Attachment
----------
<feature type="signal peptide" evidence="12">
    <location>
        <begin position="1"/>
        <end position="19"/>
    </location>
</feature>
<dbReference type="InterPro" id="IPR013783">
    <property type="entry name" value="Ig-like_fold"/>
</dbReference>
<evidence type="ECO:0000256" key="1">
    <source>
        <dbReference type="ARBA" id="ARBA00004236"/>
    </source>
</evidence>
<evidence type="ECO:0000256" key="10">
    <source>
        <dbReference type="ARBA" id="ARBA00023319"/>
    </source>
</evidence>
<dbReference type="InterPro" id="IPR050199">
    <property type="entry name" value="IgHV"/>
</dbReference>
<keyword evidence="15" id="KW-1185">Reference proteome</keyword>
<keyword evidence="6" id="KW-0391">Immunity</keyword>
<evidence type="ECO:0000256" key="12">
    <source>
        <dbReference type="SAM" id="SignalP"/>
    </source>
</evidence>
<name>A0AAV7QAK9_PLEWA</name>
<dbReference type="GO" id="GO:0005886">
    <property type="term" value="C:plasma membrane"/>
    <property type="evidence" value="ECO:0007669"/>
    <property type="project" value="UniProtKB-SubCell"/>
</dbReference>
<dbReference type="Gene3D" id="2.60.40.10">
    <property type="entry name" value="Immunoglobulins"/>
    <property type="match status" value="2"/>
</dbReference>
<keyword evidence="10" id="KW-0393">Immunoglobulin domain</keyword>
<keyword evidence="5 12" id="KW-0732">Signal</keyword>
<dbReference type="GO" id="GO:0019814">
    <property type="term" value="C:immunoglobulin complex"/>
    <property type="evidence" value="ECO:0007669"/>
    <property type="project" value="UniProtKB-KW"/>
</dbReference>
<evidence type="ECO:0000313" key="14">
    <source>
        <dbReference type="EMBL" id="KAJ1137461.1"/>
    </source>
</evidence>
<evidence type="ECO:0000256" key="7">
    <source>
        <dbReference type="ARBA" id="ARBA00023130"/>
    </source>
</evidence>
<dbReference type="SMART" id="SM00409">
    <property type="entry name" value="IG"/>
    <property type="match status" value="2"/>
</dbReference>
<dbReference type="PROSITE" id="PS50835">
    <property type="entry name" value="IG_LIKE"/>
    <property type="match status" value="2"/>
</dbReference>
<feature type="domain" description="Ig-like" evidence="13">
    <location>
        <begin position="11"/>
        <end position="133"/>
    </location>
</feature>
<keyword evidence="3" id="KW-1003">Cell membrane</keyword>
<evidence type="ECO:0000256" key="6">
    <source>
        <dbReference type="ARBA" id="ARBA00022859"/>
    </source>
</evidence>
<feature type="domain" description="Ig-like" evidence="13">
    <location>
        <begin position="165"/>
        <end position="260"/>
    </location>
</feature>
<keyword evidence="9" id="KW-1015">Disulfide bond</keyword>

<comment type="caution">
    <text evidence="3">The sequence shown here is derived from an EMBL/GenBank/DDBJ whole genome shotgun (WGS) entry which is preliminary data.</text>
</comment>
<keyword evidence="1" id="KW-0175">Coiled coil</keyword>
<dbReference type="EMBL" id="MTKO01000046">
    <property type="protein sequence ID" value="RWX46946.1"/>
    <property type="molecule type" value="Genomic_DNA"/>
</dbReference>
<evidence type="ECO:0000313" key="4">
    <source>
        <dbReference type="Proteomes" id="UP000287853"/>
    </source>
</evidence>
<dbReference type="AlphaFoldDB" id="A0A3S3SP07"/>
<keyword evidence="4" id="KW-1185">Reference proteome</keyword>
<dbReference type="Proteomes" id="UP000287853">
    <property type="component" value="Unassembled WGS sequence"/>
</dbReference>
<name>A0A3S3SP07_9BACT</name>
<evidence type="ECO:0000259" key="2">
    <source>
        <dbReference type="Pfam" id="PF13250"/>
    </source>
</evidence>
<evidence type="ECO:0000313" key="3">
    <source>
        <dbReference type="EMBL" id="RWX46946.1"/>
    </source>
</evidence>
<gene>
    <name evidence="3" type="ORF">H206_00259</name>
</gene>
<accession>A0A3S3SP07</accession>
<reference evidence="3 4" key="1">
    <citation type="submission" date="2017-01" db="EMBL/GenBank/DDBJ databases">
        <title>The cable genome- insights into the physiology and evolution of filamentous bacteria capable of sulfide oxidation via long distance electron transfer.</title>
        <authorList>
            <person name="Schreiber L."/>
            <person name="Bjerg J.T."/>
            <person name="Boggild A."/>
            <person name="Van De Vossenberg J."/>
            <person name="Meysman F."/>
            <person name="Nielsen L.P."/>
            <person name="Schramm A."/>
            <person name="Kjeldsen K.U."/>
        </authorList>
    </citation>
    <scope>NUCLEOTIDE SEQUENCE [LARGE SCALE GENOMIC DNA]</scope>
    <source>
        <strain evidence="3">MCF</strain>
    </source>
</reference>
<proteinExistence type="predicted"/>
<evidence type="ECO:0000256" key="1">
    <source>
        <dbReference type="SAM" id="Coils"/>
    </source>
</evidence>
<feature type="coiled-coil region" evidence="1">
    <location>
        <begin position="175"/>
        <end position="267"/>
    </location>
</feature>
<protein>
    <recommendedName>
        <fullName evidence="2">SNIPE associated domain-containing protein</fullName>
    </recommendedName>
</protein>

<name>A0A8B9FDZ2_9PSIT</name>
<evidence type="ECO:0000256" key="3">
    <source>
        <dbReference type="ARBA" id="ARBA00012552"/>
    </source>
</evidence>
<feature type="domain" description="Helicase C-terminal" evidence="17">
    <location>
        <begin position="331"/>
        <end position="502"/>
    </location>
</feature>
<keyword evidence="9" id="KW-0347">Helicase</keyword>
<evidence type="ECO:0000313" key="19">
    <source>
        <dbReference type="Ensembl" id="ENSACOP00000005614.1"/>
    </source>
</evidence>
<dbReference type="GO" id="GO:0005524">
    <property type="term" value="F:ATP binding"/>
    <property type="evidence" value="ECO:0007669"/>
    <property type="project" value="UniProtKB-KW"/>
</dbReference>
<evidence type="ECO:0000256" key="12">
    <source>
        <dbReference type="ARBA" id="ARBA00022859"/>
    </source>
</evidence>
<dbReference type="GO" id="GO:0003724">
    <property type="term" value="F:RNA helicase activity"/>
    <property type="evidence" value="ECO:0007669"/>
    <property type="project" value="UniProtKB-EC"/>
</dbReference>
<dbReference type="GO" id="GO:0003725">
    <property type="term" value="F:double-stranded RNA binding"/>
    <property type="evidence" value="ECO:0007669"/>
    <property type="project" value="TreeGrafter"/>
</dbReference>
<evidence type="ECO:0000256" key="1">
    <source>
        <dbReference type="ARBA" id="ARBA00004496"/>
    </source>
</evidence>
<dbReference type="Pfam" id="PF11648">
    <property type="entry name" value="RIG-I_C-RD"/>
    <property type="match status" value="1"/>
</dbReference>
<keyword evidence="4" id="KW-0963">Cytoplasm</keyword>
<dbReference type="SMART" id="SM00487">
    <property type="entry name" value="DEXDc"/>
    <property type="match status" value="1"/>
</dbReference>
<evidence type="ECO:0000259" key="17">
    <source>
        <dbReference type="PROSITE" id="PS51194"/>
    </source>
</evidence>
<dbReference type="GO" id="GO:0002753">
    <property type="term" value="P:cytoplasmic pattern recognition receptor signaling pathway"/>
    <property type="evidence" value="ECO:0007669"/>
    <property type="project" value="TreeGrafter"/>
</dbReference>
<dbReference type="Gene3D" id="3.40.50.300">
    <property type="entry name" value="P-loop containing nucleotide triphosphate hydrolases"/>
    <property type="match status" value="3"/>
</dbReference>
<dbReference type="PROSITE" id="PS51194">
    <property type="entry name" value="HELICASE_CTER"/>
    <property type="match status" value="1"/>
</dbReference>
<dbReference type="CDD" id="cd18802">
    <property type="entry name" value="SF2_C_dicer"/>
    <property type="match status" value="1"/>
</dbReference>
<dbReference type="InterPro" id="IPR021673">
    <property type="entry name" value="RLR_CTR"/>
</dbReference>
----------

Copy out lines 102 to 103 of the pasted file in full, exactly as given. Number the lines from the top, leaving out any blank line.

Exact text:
<name>A0A3S3SP07_9BACT</name>
<evidence type="ECO:0000259" key="2">